(One of a three posts I’ve written to celebrate Pentecost this year – the others arePentecost – A Time for Telling Stories‘ and ‘An Environmental Pentecost‘.)

The fire fell from heaven, the wind blew through a locked room, and the Church was born in a babble of languages that sounded more like drunks singing than the preaching of saints.

I think sometimes we miss the miracle of Pentecost. We see it as a supernatural outpouring of the Holy Spirit and a hugely successful evangelistic rally. And it’s both of those things, but underlying it all is a concept we often overlook: accessibility.

The pilgrim crowd heard the disciples speaking in the own languages, no matter where they came from. The Holy Spirit wasn’t picking and choosing, this was God reaching out to anyone who’d listen and dropping a pretty massive hint as to what the Church should look like.

And yet when we talk about Pentecost, our language can be limited. Does it include sign language? Makaton? Braille? The edges of our Pentecost may be telling us how far we’re really willing to go to communicate the Good News. And sometimes the languages we speak also have to factor in where we put the lectern, the colours we use in our Powerpoints, the font size in which we type our hymn sheets and the number of times we make sure the hearing aid loop is actually working.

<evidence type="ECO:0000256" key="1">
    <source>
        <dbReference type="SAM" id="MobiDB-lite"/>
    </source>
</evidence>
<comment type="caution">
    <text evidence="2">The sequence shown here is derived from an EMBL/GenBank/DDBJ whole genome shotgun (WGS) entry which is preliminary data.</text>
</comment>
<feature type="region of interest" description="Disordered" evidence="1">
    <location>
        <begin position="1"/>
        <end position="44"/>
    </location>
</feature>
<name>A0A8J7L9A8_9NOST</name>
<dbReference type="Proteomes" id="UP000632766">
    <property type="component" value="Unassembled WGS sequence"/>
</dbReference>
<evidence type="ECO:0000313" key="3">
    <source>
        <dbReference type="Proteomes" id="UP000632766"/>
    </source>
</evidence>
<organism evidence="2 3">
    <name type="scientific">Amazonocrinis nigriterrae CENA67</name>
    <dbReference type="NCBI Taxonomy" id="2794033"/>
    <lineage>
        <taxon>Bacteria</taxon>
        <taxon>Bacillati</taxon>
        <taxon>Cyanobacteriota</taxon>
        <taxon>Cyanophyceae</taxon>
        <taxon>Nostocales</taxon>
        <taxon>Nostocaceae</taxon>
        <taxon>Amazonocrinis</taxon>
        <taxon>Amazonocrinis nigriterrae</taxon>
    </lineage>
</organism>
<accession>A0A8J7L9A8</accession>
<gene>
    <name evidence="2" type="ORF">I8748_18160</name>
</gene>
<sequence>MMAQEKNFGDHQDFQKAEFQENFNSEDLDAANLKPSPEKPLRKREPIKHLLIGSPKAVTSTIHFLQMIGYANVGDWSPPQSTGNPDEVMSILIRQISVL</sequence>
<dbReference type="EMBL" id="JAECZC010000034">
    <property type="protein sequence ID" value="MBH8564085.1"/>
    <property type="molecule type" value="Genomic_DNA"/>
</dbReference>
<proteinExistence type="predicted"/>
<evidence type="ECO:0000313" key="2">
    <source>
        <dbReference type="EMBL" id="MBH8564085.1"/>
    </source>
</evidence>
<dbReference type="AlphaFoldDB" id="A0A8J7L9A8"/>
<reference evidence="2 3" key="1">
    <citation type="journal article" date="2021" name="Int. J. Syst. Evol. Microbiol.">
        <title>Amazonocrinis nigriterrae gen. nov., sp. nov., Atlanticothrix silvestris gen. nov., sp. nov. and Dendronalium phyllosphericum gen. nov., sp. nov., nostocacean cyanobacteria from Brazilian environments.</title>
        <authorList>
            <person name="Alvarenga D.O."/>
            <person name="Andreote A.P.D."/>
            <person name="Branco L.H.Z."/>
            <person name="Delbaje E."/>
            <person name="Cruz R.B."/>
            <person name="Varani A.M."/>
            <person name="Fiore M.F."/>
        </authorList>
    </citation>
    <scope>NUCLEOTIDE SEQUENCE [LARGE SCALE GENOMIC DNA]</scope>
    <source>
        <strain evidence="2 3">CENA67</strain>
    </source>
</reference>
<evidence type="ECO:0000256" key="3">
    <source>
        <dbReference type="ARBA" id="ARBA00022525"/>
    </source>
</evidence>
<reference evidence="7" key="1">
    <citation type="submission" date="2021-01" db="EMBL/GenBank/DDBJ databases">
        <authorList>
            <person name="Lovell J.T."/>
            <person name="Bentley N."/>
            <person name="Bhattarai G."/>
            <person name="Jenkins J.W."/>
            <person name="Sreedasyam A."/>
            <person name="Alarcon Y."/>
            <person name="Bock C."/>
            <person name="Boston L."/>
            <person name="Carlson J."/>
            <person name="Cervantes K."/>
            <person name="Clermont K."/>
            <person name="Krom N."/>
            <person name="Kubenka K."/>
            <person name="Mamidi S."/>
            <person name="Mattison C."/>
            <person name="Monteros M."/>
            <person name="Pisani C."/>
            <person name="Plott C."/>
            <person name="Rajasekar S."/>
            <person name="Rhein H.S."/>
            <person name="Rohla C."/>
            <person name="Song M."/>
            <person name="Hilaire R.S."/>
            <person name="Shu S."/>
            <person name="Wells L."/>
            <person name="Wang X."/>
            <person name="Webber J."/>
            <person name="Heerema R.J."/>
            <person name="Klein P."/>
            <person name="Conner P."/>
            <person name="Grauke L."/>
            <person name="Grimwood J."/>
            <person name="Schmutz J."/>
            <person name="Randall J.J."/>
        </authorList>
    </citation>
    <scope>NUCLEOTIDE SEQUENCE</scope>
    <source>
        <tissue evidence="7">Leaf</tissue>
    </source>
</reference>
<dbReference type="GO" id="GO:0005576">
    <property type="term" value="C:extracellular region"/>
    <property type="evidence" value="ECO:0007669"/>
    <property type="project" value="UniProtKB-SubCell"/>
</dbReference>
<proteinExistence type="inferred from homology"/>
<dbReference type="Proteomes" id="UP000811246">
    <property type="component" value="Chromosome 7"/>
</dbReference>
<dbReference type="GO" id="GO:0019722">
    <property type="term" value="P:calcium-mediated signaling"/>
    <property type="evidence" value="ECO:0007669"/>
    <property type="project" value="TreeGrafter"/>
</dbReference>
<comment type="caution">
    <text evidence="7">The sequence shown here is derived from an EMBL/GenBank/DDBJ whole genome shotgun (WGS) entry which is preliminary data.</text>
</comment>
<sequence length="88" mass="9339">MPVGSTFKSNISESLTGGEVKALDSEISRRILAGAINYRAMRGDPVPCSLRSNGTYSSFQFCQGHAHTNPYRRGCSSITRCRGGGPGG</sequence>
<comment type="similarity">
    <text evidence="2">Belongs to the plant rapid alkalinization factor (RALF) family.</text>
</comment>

Heck, architecture has its own language too. How easy is it to get a wheelchair into our churches?

Communication is wider than we think. Behaviour is communication – I have two sons with autism, and an awful lot of what they can’t put into words is expressed through how they act at any given moment. Meltdowns and social misunderstandings and sensory needs can be a kind of language, one that requires grace and understanding because too often out there it elicits tutting and judgement.

And so maybe this has to be part of our prayers this Pentecost: to ask the Spirit to give us a greater vision for the language we use, to ask for the gifts we need to make that vision a reality. Because the Spirit that spoke Hebrew and Latin and Greek and Aramaic two thousand years ago can use sign language and read Braille in 2019. We need to offer up our hands and hearts to receive the gift of an accessible Pentecost.

Some resources:

Easter Sunday: Back to the Garden

20140419-203921.jpg

Really it’s all about gardens.

The Bible, after all starts with a garden; the great cosmic scope of the creation story zooms in on a single location, a garden planted by God to home those created in his image. But the image is marred, the garden is lost, and the rest of the Bible is about a journey to restore that primal intimacy with God.